Buy-to-let investments have been a great source of income especially with fluctuations in stock market prices and declining interest rates. However, some changes in the UK property market, especially on taxation is likely to reduce the income that landlords get from these properties.
Buy to let homes have been better income investments for those capable of raising a large deposit, than those in low savings rates and those experiencing falling stock market prices. The decline in mortgage rates has also been another motivation for going for buy-to-let investments.
However, there is more and more restrictive taxation that is reducing the benefit from buy to let properties. Although there is still a chance of making a decent return even after considering the incumbent tax bill, investors should still consider whether the returns are worthwhile. The trick is to invest in UK property in a decent location with good tenants.
Buy To Let Taxes
The law requires landlords to declare how much they make from rent and any capital income after selling property. There is going to be a distinction between residential mortgages and buy to let mortgages. This mortgage will be a separate product from the one you get for your home. The lender will also have records of whether you are renting the home or living in it. Residential mortgage does not permit renting of the property, and this is only allowable under a buy-to-let rate. The rate for this kind of mortgage is higher than for residential ones because of the dependency on income from tenants and the risk associated with it.Buy-to-let is an investment which is subject to tax on rent and any gains on sale. There is also a stamp duty rate on the purchase of the property. Details are as follows:
Stamp duty is the initial tax that comes due when you obtain your buy to let property. The proposed rate for stamp duty is 3 percent, and this will take effect from April 2016. The tax law will change from the current requirements where the first £125,000 is tax-exempt. The next £125,000 attracts a 2 percent stamp duty, and anything between £250,000 and £500,000 attracts a 5 percent stamp duty; with a higher rate for each bracket.The proposed stamp duty rises to 3 percent for property from £40,000 to £125,000, 5 percent for homes to £250,000, and 8 percent for those between £250,000 and £500,000 from April 2016. You can read more about the new stamp duty levels here.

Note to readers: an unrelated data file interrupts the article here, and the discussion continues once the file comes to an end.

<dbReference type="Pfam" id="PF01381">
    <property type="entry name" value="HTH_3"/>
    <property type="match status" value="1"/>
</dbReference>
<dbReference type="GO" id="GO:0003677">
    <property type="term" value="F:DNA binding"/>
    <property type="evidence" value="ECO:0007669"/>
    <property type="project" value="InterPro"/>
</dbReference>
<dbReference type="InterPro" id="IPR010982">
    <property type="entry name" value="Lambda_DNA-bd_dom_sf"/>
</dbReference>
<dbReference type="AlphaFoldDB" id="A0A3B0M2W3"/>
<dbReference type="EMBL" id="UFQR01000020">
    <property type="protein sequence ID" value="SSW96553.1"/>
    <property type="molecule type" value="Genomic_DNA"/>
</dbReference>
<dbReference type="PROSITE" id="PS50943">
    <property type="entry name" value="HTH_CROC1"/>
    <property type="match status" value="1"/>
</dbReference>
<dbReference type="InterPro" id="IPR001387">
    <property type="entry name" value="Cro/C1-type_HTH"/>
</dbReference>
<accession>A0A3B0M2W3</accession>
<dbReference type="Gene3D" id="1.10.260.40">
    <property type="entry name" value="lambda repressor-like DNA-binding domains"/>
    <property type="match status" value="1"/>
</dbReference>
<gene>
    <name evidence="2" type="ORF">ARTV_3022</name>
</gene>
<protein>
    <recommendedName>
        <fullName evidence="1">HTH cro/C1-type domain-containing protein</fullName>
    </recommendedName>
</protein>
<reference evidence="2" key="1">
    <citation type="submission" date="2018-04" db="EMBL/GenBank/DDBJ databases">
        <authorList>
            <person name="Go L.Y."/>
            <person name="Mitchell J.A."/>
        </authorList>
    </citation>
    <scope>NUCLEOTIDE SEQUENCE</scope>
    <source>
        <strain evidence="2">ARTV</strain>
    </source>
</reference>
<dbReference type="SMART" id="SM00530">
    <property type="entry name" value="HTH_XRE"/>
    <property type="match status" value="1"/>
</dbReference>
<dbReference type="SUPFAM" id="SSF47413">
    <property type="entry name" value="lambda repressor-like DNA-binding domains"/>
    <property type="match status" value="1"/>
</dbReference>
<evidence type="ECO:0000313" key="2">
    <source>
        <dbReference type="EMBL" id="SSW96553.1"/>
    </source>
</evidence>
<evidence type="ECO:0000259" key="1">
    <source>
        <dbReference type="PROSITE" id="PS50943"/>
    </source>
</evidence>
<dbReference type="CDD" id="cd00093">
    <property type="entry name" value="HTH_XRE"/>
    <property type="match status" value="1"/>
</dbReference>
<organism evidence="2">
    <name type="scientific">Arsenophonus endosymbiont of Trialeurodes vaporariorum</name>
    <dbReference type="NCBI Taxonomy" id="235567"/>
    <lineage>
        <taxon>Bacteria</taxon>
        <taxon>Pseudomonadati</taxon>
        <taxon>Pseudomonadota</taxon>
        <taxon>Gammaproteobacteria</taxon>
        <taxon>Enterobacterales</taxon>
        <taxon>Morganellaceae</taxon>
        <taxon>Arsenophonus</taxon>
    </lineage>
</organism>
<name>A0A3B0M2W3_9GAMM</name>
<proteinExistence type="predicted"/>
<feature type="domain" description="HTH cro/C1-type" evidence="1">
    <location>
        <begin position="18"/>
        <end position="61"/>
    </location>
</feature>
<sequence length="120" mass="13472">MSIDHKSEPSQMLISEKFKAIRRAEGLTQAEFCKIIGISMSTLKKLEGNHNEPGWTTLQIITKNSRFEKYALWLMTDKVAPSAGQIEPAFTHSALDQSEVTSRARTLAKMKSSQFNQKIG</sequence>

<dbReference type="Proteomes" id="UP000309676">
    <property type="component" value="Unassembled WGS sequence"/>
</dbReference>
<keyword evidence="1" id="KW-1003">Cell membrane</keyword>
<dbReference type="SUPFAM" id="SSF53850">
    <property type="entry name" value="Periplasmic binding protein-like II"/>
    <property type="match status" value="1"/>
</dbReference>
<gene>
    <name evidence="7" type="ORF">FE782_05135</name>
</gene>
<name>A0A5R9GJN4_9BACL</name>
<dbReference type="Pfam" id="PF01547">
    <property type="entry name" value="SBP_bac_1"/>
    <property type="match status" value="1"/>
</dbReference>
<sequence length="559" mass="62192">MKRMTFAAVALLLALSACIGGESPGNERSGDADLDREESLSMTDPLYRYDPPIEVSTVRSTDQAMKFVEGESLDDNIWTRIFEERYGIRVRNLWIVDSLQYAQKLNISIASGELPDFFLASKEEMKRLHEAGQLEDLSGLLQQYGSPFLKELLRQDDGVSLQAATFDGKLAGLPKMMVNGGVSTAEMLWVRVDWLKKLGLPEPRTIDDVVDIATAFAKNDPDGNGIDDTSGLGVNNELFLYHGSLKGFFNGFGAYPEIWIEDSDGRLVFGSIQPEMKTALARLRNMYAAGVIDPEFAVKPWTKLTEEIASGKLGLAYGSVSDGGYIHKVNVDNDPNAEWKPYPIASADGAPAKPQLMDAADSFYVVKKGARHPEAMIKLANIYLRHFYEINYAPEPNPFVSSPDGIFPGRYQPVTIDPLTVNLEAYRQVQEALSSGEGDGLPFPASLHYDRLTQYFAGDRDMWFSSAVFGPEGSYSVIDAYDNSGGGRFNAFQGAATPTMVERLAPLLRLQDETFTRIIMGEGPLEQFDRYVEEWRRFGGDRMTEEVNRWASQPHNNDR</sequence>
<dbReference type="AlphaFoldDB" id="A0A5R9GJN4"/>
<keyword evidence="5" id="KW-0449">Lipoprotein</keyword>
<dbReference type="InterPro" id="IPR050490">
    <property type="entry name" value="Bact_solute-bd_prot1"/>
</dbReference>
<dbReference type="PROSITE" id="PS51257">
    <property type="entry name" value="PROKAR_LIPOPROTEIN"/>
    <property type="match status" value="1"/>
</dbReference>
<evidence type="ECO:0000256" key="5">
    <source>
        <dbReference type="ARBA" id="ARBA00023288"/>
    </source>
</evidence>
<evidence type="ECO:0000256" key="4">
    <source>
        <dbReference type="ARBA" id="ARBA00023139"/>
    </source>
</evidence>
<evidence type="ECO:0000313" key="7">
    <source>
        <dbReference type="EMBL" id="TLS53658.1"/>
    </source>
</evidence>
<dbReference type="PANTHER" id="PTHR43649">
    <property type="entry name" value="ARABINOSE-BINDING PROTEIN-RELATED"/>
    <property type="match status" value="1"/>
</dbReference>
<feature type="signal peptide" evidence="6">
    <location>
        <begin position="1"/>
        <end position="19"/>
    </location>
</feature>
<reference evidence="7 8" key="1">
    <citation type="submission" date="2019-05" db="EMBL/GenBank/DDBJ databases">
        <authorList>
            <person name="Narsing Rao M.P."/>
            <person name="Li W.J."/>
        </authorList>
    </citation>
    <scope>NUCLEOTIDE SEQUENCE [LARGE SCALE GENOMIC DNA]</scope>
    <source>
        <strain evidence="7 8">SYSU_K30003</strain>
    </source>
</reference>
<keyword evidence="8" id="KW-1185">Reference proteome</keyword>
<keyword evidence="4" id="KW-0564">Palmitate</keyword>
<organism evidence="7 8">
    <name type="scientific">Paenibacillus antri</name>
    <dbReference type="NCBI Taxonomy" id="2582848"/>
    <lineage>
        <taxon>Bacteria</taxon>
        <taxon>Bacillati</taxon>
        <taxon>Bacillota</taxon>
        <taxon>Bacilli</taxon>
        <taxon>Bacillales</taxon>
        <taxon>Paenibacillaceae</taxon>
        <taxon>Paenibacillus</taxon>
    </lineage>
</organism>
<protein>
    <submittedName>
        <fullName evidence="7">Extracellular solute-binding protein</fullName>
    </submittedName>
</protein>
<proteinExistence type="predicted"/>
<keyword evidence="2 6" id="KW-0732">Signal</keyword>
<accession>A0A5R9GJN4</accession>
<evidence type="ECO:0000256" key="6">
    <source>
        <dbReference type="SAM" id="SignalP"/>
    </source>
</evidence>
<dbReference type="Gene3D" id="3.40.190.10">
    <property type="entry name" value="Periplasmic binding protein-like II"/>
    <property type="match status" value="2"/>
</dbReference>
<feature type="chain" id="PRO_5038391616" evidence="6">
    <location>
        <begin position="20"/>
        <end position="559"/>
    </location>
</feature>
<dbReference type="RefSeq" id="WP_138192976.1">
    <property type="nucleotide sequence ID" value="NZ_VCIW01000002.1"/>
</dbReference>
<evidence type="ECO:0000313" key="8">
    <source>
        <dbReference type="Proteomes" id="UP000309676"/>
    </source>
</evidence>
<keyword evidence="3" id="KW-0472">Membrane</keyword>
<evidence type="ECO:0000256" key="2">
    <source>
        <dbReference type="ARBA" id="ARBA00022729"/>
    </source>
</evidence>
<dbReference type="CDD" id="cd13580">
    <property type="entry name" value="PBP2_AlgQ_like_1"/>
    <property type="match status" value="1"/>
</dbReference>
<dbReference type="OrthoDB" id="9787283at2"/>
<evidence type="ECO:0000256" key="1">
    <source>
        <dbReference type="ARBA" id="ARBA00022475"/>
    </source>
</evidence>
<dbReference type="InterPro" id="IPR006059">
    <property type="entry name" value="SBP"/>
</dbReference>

Any rent from buy to let will attract income tax. In addition, the owner of the property needs to declare this income while completing the self-assessment for tax purposes. The income tax rate with subsequently depend on your tax bracket which can either be 20, 40 or 45 percent.
You are only exempt from tax on allowable expenses such as interest to acquire the property. However, there is likely to be a change in this benefit to limit the tax relief to only 20 percent from the current 45 percent from April 2017.
Capital gains tax
This tax arises when you sell the property and make profit on the sale. The profit is then taxable for any amount above the annual allowance of £11,500 for individuals, and £22,000 for married couples and civil partners. Capital gains tax is at 18 percent for basic rate payers and 28 percent for higher rate taxpayers.
Declining Relief From 2016
Chancellor George Osborne is behind these tax changes which he announced in his 2015 budget. They purpose to lessen the tax reliefs that landlords get on buy to let properties. He proposes scraping of the wear and tear allowable expense that lowers income tax for landlords. Before April 2016, landlords can claim this allowance even without incurring any expenses on their properties. However, from April 2016, only the incurred costs will be an allowable expense. In addition, the allowance on finance costs such as interests will not be deductible from property income from April 2017. Instead, there is a proposed basic rate reduction from the income tax to cater for the finance costs. There has obviously been an outcry from landlords with Cherie Blair even stepping up to fight the new tax law.